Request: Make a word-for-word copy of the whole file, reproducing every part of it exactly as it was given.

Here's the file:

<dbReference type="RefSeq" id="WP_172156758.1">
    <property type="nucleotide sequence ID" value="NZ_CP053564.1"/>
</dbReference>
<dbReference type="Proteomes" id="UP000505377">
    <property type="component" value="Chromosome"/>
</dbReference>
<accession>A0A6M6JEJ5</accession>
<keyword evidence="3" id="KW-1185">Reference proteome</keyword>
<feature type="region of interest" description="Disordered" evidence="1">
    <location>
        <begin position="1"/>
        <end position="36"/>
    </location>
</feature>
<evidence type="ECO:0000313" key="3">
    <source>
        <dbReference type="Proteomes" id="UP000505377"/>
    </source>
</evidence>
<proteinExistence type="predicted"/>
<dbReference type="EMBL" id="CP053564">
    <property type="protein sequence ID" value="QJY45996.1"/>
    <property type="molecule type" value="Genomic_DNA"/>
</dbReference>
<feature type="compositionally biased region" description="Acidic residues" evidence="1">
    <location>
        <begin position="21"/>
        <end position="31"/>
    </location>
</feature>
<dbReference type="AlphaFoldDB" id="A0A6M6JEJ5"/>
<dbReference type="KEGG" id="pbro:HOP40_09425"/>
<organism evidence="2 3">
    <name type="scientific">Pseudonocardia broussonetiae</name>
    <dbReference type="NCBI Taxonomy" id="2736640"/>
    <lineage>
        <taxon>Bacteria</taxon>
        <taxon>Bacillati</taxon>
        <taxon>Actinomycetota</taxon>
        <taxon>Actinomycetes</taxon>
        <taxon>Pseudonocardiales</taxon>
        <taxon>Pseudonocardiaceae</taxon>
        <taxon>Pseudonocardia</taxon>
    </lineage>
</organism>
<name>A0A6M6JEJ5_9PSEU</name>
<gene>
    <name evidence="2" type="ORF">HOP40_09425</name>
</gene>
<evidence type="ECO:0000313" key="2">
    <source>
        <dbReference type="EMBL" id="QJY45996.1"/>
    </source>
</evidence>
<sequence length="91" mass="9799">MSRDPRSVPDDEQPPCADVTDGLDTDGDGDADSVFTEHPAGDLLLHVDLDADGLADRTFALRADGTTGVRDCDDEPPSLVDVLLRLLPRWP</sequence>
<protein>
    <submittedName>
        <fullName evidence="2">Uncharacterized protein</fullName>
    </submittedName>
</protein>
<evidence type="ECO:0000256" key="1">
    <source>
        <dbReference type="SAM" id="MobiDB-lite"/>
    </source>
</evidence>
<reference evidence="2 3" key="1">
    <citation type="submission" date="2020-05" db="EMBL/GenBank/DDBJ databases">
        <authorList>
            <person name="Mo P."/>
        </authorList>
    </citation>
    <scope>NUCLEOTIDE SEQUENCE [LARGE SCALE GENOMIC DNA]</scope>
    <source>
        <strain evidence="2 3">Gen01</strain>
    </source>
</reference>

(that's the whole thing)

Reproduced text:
<dbReference type="RefSeq" id="WP_172156758.1">
    <property type="nucleotide sequence ID" value="NZ_CP053564.1"/>
</dbReference>
<dbReference type="Proteomes" id="UP000505377">
    <property type="component" value="Chromosome"/>
</dbReference>
<accession>A0A6M6JEJ5</accession>
<keyword evidence="3" id="KW-1185">Reference proteome</keyword>
<feature type="region of interest" description="Disordered" evidence="1">
    <location>
        <begin position="1"/>
        <end position="36"/>
    </location>
</feature>
<evidence type="ECO:0000313" key="3">
    <source>
        <dbReference type="Proteomes" id="UP000505377"/>
    </source>
</evidence>
<proteinExistence type="predicted"/>
<dbReference type="EMBL" id="CP053564">
    <property type="protein sequence ID" value="QJY45996.1"/>
    <property type="molecule type" value="Genomic_DNA"/>
</dbReference>
<feature type="compositionally biased region" description="Acidic residues" evidence="1">
    <location>
        <begin position="21"/>
        <end position="31"/>
    </location>
</feature>
<dbReference type="AlphaFoldDB" id="A0A6M6JEJ5"/>
<dbReference type="KEGG" id="pbro:HOP40_09425"/>
<organism evidence="2 3">
    <name type="scientific">Pseudonocardia broussonetiae</name>
    <dbReference type="NCBI Taxonomy" id="2736640"/>
    <lineage>
        <taxon>Bacteria</taxon>
        <taxon>Bacillati</taxon>
        <taxon>Actinomycetota</taxon>
        <taxon>Actinomycetes</taxon>
        <taxon>Pseudonocardiales</taxon>
        <taxon>Pseudonocardiaceae</taxon>
        <taxon>Pseudonocardia</taxon>
    </lineage>
</organism>
<name>A0A6M6JEJ5_9PSEU</name>
<gene>
    <name evidence="2" type="ORF">HOP40_09425</name>
</gene>
<evidence type="ECO:0000313" key="2">
    <source>
        <dbReference type="EMBL" id="QJY45996.1"/>
    </source>
</evidence>
<sequence length="91" mass="9799">MSRDPRSVPDDEQPPCADVTDGLDTDGDGDADSVFTEHPAGDLLLHVDLDADGLADRTFALRADGTTGVRDCDDEPPSLVDVLLRLLPRWP</sequence>
<protein>
    <submittedName>
        <fullName evidence="2">Uncharacterized protein</fullName>
    </submittedName>
</protein>
<evidence type="ECO:0000256" key="1">
    <source>
        <dbReference type="SAM" id="MobiDB-lite"/>
    </source>
</evidence>
<reference evidence="2 3" key="1">
    <citation type="submission" date="2020-05" db="EMBL/GenBank/DDBJ databases">
        <authorList>
            <person name="Mo P."/>
        </authorList>
    </citation>
    <scope>NUCLEOTIDE SEQUENCE [LARGE SCALE GENOMIC DNA]</scope>
    <source>
        <strain evidence="2 3">Gen01</strain>
    </source>
</reference>